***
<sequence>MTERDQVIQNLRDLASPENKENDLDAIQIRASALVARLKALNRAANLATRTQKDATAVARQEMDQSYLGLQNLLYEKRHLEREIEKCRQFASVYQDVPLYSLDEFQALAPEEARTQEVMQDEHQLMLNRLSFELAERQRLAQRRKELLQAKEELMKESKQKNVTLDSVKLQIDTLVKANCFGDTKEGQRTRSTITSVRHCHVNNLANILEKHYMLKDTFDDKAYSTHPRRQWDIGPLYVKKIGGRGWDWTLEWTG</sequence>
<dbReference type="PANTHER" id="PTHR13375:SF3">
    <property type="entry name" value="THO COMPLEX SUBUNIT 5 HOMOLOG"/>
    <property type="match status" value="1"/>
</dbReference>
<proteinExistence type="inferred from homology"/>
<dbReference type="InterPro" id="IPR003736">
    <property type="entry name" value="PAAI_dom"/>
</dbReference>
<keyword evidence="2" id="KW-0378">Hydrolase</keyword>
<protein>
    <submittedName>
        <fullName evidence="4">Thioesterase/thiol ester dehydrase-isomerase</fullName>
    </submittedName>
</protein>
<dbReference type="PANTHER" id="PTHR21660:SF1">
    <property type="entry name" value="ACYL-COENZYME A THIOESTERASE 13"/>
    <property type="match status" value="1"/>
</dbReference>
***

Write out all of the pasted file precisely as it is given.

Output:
<sequence>MTERDQVIQNLRDLASPENKENDLDAIQIRASALVARLKALNRAANLATRTQKDATAVARQEMDQSYLGLQNLLYEKRHLEREIEKCRQFASVYQDVPLYSLDEFQALAPEEARTQEVMQDEHQLMLNRLSFELAERQRLAQRRKELLQAKEELMKESKQKNVTLDSVKLQIDTLVKANCFGDTKEGQRTRSTITSVRHCHVNNLANILEKHYMLKDTFDDKAYSTHPRRQWDIGPLYVKKIGGRGWDWTLEWTG</sequence>
<dbReference type="PANTHER" id="PTHR13375:SF3">
    <property type="entry name" value="THO COMPLEX SUBUNIT 5 HOMOLOG"/>
    <property type="match status" value="1"/>
</dbReference>
<proteinExistence type="inferred from homology"/>
<dbReference type="InterPro" id="IPR003736">
    <property type="entry name" value="PAAI_dom"/>
</dbReference>
<keyword evidence="2" id="KW-0378">Hydrolase</keyword>
<protein>
    <submittedName>
        <fullName evidence="4">Thioesterase/thiol ester dehydrase-isomerase</fullName>
    </submittedName>
</protein>
<dbReference type="PANTHER" id="PTHR21660:SF1">
    <property type="entry name" value="ACYL-COENZYME A THIOESTERASE 13"/>
    <property type="match status" value="1"/>
</dbReference>